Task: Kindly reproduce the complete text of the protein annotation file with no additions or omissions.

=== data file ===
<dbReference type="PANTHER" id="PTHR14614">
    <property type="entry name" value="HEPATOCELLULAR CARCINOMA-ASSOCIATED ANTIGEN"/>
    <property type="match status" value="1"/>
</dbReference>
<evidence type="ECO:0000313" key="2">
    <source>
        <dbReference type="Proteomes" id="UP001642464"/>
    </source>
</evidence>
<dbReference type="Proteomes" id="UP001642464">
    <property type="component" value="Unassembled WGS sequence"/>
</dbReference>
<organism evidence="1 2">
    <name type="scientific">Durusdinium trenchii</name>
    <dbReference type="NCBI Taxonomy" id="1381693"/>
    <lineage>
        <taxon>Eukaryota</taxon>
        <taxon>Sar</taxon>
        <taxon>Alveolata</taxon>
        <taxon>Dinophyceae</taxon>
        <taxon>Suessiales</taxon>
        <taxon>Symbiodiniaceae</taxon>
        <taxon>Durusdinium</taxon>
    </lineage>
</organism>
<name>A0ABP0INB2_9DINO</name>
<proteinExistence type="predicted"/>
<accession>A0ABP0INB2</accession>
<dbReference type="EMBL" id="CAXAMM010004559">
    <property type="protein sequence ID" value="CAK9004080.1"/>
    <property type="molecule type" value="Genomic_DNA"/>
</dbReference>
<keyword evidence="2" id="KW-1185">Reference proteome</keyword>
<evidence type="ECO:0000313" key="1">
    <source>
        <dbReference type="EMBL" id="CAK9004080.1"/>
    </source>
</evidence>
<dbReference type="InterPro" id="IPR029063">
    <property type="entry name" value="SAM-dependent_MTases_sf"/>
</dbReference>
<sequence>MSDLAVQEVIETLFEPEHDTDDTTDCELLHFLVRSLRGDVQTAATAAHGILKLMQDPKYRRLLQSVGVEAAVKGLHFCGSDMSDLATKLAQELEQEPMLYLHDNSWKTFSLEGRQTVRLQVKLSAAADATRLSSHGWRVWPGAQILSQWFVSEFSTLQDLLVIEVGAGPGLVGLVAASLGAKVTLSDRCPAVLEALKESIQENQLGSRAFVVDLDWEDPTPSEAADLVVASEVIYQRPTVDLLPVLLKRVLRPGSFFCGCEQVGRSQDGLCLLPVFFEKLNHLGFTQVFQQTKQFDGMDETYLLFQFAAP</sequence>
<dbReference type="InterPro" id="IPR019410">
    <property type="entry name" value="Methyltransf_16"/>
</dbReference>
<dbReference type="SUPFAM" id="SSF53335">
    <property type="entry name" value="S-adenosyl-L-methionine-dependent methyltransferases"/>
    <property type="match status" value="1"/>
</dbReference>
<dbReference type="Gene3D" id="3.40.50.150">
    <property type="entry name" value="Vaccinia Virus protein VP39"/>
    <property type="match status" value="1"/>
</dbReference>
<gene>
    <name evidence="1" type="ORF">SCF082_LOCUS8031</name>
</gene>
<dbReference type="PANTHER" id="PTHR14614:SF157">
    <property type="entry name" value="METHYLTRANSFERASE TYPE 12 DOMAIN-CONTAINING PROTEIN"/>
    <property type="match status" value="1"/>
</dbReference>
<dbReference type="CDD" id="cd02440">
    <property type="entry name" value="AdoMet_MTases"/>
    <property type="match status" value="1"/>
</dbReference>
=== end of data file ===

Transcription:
<dbReference type="PANTHER" id="PTHR14614">
    <property type="entry name" value="HEPATOCELLULAR CARCINOMA-ASSOCIATED ANTIGEN"/>
    <property type="match status" value="1"/>
</dbReference>
<evidence type="ECO:0000313" key="2">
    <source>
        <dbReference type="Proteomes" id="UP001642464"/>
    </source>
</evidence>
<dbReference type="Proteomes" id="UP001642464">
    <property type="component" value="Unassembled WGS sequence"/>
</dbReference>
<organism evidence="1 2">
    <name type="scientific">Durusdinium trenchii</name>
    <dbReference type="NCBI Taxonomy" id="1381693"/>
    <lineage>
        <taxon>Eukaryota</taxon>
        <taxon>Sar</taxon>
        <taxon>Alveolata</taxon>
        <taxon>Dinophyceae</taxon>
        <taxon>Suessiales</taxon>
        <taxon>Symbiodiniaceae</taxon>
        <taxon>Durusdinium</taxon>
    </lineage>
</organism>
<name>A0ABP0INB2_9DINO</name>
<proteinExistence type="predicted"/>
<accession>A0ABP0INB2</accession>
<dbReference type="EMBL" id="CAXAMM010004559">
    <property type="protein sequence ID" value="CAK9004080.1"/>
    <property type="molecule type" value="Genomic_DNA"/>
</dbReference>
<keyword evidence="2" id="KW-1185">Reference proteome</keyword>
<evidence type="ECO:0000313" key="1">
    <source>
        <dbReference type="EMBL" id="CAK9004080.1"/>
    </source>
</evidence>
<dbReference type="InterPro" id="IPR029063">
    <property type="entry name" value="SAM-dependent_MTases_sf"/>
</dbReference>
<sequence>MSDLAVQEVIETLFEPEHDTDDTTDCELLHFLVRSLRGDVQTAATAAHGILKLMQDPKYRRLLQSVGVEAAVKGLHFCGSDMSDLATKLAQELEQEPMLYLHDNSWKTFSLEGRQTVRLQVKLSAAADATRLSSHGWRVWPGAQILSQWFVSEFSTLQDLLVIEVGAGPGLVGLVAASLGAKVTLSDRCPAVLEALKESIQENQLGSRAFVVDLDWEDPTPSEAADLVVASEVIYQRPTVDLLPVLLKRVLRPGSFFCGCEQVGRSQDGLCLLPVFFEKLNHLGFTQVFQQTKQFDGMDETYLLFQFAAP</sequence>
<dbReference type="InterPro" id="IPR019410">
    <property type="entry name" value="Methyltransf_16"/>
</dbReference>
<dbReference type="SUPFAM" id="SSF53335">
    <property type="entry name" value="S-adenosyl-L-methionine-dependent methyltransferases"/>
    <property type="match status" value="1"/>
</dbReference>
<dbReference type="Gene3D" id="3.40.50.150">
    <property type="entry name" value="Vaccinia Virus protein VP39"/>
    <property type="match status" value="1"/>
</dbReference>
<gene>
    <name evidence="1" type="ORF">SCF082_LOCUS8031</name>
</gene>
<dbReference type="PANTHER" id="PTHR14614:SF157">
    <property type="entry name" value="METHYLTRANSFERASE TYPE 12 DOMAIN-CONTAINING PROTEIN"/>
    <property type="match status" value="1"/>
</dbReference>
<dbReference type="CDD" id="cd02440">
    <property type="entry name" value="AdoMet_MTases"/>
    <property type="match status" value="1"/>
</dbReference>